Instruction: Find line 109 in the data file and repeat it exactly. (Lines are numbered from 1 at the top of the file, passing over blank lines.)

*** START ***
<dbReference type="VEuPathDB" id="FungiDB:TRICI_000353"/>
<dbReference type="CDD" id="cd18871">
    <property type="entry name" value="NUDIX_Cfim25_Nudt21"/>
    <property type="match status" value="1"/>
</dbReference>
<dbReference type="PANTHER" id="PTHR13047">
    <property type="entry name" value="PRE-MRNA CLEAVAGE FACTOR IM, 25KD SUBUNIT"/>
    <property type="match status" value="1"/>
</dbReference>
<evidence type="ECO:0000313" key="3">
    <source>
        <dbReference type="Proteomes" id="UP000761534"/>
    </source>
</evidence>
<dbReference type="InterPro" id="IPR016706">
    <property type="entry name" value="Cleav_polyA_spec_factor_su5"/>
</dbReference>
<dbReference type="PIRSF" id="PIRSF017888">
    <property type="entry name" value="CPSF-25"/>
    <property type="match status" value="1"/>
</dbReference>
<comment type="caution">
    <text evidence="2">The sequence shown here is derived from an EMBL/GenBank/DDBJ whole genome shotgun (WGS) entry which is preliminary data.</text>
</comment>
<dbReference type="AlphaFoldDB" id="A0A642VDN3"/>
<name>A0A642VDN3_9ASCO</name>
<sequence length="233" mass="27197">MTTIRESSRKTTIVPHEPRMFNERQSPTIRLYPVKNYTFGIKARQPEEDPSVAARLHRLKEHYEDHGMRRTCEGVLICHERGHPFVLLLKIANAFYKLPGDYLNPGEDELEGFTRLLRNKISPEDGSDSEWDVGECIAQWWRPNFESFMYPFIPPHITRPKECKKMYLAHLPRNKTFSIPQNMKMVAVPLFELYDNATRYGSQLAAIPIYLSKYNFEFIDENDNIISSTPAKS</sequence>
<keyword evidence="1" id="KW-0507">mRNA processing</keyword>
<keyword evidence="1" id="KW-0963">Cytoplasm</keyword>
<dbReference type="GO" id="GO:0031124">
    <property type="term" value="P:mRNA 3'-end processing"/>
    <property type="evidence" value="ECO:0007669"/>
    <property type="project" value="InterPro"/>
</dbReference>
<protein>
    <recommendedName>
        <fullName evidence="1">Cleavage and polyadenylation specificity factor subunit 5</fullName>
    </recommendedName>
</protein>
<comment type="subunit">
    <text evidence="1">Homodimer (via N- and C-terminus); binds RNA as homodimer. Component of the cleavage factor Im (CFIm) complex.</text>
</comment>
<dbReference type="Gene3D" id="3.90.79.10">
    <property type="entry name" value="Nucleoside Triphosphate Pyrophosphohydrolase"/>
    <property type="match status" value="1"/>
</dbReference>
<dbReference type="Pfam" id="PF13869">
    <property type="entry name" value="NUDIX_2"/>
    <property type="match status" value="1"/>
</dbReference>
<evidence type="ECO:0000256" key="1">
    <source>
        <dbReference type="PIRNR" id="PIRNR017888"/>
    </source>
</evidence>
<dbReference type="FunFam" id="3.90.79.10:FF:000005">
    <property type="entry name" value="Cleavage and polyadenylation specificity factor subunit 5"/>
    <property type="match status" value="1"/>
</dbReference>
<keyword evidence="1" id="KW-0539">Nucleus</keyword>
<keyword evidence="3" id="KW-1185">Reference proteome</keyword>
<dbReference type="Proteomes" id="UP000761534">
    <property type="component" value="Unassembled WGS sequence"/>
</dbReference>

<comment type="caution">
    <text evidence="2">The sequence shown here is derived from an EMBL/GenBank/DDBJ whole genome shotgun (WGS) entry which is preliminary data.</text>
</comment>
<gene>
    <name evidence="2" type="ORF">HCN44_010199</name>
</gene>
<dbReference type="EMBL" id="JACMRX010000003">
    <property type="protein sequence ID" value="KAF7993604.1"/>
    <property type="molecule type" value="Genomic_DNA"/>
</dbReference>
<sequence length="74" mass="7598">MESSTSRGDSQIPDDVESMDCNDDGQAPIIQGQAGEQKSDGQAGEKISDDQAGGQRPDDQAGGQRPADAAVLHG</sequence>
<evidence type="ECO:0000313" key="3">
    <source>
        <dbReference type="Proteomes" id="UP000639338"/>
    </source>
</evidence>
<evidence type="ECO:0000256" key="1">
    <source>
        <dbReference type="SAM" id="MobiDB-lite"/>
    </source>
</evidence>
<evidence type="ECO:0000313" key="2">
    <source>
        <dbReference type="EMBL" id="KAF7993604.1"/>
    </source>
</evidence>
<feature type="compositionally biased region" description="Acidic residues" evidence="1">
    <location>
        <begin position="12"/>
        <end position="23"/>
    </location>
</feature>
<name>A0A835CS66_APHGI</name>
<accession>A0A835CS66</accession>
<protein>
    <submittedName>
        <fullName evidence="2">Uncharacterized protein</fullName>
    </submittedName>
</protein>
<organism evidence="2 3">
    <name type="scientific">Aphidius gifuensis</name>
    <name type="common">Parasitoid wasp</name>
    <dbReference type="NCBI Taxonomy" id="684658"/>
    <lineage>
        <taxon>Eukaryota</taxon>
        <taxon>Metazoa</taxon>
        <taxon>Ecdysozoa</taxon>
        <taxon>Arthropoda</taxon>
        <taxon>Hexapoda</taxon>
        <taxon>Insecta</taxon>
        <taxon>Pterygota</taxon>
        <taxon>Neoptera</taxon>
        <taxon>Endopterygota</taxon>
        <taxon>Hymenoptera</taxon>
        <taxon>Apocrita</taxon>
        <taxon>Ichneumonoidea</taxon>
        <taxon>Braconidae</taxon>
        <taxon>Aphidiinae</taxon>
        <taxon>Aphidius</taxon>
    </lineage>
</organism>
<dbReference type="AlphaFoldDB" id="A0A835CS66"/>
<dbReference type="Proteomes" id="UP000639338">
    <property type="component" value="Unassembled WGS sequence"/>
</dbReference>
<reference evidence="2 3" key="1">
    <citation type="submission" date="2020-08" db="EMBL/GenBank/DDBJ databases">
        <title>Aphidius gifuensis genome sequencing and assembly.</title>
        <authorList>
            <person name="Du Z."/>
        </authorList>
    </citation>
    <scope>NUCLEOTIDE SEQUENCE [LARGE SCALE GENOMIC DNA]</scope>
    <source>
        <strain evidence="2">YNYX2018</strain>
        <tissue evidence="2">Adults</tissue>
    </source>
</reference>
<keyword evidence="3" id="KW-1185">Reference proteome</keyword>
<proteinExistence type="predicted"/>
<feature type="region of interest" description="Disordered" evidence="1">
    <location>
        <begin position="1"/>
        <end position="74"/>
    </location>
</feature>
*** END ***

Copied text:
        <taxon>Eukaryota</taxon>